In 2017 alone, retail has drastically shifted. Brick-and-mortar storefronts are closing and shoppers are doing an unprecedented amount of online shopping. But frowning upon customers for visiting shopping centers and scoping out products before returning home to buy them online for less shouldn’t be viewed as a demerit; rather the mark of a smart shopper. Punishing savvy consumers for taking pride in their craft isn’t a war worth waging. With the proliferation of smartphones, it’s already been won.
The ability to quickly search and compare prices puts every store without wifi and a digital strategy behind the curve, affecting the bottom line and long-term well-being of that institution. This digital economy has revolutionized the retail sphere, and with great technology at the forefront, retailers will either sink or swim, depending on how they mesh these two worlds together.
Whereas shopping online is a time-saving endeavor for busy adults who have limited time at their disposal, there are a number of advantages to shopping in-store. Aside from the engagement aspect, it’s also the only opportunity to interact with the product before bringing it home. With so few expendable hours in the day, shopping online makes time-strapped individuals’ daily grind that much easier. But in order to grow and compete, retailers must merge these two universes together. To do so, companies should create a symbiotic relationship between online marketplaces and brick-and-mortar locations — effectively marching them to the beat of the same drum.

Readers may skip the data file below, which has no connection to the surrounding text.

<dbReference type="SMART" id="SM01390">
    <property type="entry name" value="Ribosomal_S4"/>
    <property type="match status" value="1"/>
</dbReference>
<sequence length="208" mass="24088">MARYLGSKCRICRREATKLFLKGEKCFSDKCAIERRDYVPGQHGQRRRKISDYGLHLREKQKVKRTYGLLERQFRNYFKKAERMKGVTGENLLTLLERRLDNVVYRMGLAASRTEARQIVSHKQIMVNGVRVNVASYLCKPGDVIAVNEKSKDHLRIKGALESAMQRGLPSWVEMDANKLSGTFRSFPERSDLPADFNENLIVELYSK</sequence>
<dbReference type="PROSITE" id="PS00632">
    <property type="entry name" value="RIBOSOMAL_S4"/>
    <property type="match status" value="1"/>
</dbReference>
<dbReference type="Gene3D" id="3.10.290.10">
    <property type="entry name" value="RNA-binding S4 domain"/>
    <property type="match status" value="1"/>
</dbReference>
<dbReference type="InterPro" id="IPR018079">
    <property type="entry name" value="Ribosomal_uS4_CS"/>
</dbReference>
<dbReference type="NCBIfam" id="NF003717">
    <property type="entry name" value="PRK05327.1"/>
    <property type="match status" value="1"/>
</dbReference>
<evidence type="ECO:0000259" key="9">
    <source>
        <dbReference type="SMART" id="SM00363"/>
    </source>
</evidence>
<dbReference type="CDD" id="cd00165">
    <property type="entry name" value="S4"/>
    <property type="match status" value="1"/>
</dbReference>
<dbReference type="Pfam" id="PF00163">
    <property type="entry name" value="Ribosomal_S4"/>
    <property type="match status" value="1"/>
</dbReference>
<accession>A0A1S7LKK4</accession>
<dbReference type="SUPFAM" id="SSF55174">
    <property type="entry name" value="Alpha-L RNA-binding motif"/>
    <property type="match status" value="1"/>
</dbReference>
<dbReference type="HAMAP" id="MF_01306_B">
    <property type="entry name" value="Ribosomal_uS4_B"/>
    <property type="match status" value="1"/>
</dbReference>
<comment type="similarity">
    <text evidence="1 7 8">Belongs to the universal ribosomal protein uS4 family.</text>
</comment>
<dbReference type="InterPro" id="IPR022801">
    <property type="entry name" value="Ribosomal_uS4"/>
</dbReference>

Walmart recognized that their website was behind giants like Amazon and Overstock. Known for their brick-and-mortar locations, Walmart lacked cache as an online retailer. To better serve their existing customers and reach new ones online, Walmart acquired Jet.com to accelerate growth and diversify their inventory. For Walmart, the acquisition opened doors to a new type of shopper: one who purchased luxuries like Movado watches — beyond the bare bones of basic Walmart essentials. Walmart identified a growing trend: “shopping” today is more than perusing racks and aisles; it’s synonymous with searching online. Additionally, instead of alienating a subset of their patrons who value time over price, Walmart made it possible to achieve both in one destination. For smaller retailers that can’t quite shell out billions in capital, creativity is certainly another option.
Although a less than practical example, Korea’s Tesco re-invented grocery shopping with QR codes. Tesco plastered rail stations with posters that resembled the aisles and shelves of a supermarket, with the only difference being that shoppers couldn’t physically grab the product and check out. The food and products each have a QR code, which the shopper can scan with a smartphone camera and add to a digital shopping list. When the shopper has scanned the codes for all the groceries needed, they pay using their phone and the groceries are then delivered to their home. QR code-based shopping allows the customer to shop at more locations, many of which are more convenient than making a trip to the grocery store — all while waiting for the train home.
At a crossroads, the future of brick-and-mortar storefronts and traditional retail chains — as we know them — hang in the balance. In order to right the ship, retailers must appeal to a new breed of customers that value both time and price when shopping for goods and services. Having a presence online is no longer enough, as a customer’s journey is all-encompassing: a trip to the supermarket takes place both on and offline. Both sides of the coin matter equally.
This post is part of our contributor series. It is written and published independently of TNW.